Thus we get stories like “Earth’s First Improved Chimp Gets Job As Janitor,” by John Ringo. While the title may sound rather whimsical, the story itself is quite serious, looking at a future where genetic engineering has created a faster, stronger, tougher teenager, one who suffers from discrimination and fear. When he strikes up a friendship with a philosophical, genetically-modified chimpanzee who serves as his school’s janitor, their lives are both changed, especially after big trouble hits.
Monkeys on the brain? Apparently so, since Wen Spencer gives us “Moon Monkeys,” in which a growing number of monkeys sent to the Moon suffer from a series of unfortunate events, most of them fatal. Who ever thought there would have been so many ways to get killed in the Moon’s first colony? Rest assured, there’s a reason to send monkeys to the Moon, and it’s not what you might expect at first.
Getting away from primates in space, Margaret Ball’s “Communications Problem” deals with the issue of how different groups will get along in the future. In the asteroid belt, there’s room for all sorts of minority and special interest groups to claim a place to call their own, but they still have to cooperate. Elaine works for ComCentral, trying to juggle the personality conflicts and needs for dozens of asteroid communities, and she knows just what she’s doing, so why is she letting one tiny group get to her? This is a personality-driven, quirky story along the same lines as Connie Willis’ work, and it’s a great deal of fun.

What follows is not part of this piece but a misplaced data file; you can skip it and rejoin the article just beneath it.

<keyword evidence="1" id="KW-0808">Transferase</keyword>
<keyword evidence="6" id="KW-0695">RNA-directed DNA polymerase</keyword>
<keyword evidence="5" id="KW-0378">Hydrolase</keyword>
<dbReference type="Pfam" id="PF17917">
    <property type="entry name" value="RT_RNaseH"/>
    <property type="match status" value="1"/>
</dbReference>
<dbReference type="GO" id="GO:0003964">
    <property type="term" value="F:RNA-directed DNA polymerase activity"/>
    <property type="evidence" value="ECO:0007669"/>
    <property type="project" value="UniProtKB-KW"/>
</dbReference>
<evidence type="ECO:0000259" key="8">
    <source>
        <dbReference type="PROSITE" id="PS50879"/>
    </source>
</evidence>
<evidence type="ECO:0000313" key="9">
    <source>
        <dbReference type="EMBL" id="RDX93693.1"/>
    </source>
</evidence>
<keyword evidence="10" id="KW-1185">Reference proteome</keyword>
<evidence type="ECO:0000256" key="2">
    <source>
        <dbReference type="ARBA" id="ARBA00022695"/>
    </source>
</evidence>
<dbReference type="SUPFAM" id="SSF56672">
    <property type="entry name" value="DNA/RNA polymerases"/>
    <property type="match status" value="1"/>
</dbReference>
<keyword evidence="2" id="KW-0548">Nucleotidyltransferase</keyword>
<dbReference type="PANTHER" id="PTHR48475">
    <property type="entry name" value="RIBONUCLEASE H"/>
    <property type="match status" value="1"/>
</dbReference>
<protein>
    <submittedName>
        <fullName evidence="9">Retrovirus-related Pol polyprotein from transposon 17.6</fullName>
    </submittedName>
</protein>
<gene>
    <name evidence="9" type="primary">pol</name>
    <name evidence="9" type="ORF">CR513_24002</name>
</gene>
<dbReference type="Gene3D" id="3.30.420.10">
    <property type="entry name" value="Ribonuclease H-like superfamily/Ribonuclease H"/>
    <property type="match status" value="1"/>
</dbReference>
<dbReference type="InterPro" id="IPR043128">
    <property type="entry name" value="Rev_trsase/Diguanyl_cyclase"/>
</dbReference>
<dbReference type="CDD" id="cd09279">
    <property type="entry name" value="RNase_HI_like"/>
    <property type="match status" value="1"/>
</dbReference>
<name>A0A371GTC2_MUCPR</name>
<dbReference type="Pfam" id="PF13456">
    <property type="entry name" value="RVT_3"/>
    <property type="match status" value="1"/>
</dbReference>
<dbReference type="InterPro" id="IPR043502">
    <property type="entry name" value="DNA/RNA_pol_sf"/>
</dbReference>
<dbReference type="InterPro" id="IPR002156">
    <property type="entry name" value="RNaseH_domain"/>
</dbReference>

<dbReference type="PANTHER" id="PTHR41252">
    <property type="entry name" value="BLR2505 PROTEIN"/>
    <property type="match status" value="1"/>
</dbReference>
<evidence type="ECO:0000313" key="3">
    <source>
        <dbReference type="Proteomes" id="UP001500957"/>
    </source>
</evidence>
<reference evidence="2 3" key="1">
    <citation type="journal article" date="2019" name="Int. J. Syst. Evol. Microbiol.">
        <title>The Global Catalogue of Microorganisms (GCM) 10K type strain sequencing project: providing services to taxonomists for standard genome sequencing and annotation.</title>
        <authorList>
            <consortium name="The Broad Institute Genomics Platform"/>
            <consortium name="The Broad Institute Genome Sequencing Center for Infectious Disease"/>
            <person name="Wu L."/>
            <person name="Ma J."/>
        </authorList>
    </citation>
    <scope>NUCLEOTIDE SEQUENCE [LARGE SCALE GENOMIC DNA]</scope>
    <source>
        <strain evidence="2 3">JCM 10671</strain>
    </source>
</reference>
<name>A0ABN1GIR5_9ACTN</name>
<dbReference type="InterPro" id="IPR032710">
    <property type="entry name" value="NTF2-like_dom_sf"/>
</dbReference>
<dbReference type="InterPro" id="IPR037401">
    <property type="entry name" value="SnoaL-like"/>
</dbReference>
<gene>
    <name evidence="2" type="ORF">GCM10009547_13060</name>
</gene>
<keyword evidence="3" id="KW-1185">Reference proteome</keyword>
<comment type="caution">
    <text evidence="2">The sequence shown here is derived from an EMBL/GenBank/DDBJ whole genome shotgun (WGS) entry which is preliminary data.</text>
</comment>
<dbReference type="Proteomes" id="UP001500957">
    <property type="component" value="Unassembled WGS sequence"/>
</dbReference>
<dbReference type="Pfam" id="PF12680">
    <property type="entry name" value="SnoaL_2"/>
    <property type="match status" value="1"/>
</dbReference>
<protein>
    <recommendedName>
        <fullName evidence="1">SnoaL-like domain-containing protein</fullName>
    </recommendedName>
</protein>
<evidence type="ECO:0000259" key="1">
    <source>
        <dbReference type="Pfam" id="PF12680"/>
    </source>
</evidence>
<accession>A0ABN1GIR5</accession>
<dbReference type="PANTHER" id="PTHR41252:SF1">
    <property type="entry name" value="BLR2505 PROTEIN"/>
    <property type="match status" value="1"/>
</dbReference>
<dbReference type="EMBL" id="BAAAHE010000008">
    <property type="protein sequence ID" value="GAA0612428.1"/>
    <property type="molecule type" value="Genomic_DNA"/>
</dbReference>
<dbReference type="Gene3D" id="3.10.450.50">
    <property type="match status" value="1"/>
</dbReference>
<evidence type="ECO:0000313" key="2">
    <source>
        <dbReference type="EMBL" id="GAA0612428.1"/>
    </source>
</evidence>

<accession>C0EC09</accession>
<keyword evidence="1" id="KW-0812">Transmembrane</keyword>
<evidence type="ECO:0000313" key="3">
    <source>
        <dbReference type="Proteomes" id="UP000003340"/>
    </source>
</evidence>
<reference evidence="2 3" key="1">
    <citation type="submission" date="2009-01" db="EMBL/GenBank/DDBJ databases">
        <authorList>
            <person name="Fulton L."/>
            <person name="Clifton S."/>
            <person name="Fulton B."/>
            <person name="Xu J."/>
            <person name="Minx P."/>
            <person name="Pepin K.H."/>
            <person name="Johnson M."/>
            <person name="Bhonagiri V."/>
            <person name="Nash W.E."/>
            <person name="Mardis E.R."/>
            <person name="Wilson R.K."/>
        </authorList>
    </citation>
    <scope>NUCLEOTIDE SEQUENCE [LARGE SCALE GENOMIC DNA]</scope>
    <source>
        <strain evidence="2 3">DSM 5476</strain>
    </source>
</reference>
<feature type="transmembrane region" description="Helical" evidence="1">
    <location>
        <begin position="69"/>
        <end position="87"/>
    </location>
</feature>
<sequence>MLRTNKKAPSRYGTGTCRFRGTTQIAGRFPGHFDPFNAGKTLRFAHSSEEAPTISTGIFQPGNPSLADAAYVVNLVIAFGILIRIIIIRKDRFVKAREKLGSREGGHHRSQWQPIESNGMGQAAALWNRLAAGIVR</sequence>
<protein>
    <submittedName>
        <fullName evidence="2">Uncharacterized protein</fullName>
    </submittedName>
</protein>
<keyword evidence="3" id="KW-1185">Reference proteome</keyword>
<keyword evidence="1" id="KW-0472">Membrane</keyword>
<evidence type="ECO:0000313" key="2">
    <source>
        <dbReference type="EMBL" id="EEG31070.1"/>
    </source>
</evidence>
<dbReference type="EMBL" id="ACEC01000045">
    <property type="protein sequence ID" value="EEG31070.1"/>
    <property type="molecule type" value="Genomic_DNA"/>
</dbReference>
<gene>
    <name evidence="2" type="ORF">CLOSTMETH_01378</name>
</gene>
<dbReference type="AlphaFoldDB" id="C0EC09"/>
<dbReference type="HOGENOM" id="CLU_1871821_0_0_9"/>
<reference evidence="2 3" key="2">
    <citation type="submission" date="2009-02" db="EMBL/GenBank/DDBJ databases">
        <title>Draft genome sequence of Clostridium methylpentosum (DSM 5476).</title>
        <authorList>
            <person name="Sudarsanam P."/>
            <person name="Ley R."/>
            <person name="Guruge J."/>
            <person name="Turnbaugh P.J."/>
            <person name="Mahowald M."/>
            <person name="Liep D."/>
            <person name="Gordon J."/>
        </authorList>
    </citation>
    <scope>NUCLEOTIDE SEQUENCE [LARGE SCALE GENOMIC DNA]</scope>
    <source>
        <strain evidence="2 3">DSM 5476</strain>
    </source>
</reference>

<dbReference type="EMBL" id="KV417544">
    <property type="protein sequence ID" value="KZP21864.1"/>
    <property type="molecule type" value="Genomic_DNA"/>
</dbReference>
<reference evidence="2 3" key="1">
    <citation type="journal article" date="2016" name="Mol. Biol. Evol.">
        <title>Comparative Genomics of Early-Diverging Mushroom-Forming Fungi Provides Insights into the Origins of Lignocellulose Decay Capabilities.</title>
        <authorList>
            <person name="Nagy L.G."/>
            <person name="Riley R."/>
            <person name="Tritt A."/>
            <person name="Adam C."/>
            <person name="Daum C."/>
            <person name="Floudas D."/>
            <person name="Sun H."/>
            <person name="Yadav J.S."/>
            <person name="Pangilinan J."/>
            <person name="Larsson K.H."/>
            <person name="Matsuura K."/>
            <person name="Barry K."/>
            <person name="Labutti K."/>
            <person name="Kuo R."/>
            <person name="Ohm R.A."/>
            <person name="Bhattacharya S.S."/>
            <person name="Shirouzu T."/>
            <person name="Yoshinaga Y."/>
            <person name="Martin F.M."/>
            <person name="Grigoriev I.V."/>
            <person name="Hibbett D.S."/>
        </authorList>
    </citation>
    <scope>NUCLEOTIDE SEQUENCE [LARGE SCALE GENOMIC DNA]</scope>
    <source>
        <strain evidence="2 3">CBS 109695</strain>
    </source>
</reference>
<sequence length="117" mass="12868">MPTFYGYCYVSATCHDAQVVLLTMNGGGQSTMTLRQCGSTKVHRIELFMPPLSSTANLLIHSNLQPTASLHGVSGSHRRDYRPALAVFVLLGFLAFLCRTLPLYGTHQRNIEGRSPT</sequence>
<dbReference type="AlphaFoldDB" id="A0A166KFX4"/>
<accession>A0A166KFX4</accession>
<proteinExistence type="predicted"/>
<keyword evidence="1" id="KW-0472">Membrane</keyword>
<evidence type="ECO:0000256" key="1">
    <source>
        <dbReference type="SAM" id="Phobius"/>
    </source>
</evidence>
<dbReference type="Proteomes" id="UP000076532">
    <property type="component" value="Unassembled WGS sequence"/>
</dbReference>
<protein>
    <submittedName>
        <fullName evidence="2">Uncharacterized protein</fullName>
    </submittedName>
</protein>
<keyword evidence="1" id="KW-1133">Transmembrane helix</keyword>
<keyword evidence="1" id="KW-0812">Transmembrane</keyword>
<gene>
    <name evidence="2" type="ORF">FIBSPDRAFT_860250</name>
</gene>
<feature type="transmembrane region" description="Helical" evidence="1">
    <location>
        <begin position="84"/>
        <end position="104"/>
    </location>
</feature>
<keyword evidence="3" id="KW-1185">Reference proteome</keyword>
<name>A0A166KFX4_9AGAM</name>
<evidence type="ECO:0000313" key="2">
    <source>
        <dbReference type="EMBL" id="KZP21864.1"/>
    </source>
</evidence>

Allen Steele reveals that even in the future, some things will never change, as he regales us with the story of a high-tech casino heist on the Moon, in “High Rollers.” It has everything needed: cunning, adventure, robots, explosions, a mob boss, and a deadly secret.
In “Time In Purgatory,” Rebecca Lickiss also takes us to the Asteroid Belt, though her version is a lot wilder, an untamed frontier highly reminiscent of the Wild West. When Hell Week hits on Purgatory, the local sheriff finds her workload overflowing with action and mystery, and it’ll take all of her resourcefulness to set things right. As usual, Lickiss delivers a great tale with some memorable characters and a fast-paced plot.
Other authors include James P. Hogan, Jack McDevitt, Travis S. Taylor, Paul Chafe, and Gregory Benford. For those who like good old-fashioned science fiction adventure, this anthology has a lot to offer.

Little Red Riding Hood in the Big Bad City, edited by Martin H. Greenberg and John Helfers (DAW, 2004)

Fans of the urban fantasy subgenre are bound to find this anthology intriguing, as seventeen authors take various classic fairy tales, and retell them in a modern, urban setting. All of our old favorites are here, from Red Riding Hood to Puss in Boots, from the Big Bad Wolf to a guy named Jack. As you can imagine, the end result is both intriguing and entertaining.
I was at first hard-pressed to identify the source for Nina Kiriki Hoffman’s “Mallificent,” but I’m pretty sure after rereading that it’s the Snow Queen, as a young woman must brave the hazards and temptations of the mall in order to rescue her little brother before he’s trapped there forever. Russell Davis’ “The Last Day of the Rest of Her Life” is a retelling of the Little Matchgirl, with a gritty take on an already tragic tale. Tanya Huff gives us a struggling musician named Jack and a would-be popstar named Lyra Gold, who have to work together to escape the demonic clutches of B. Stalk Productions, in “Jack and the B.S.”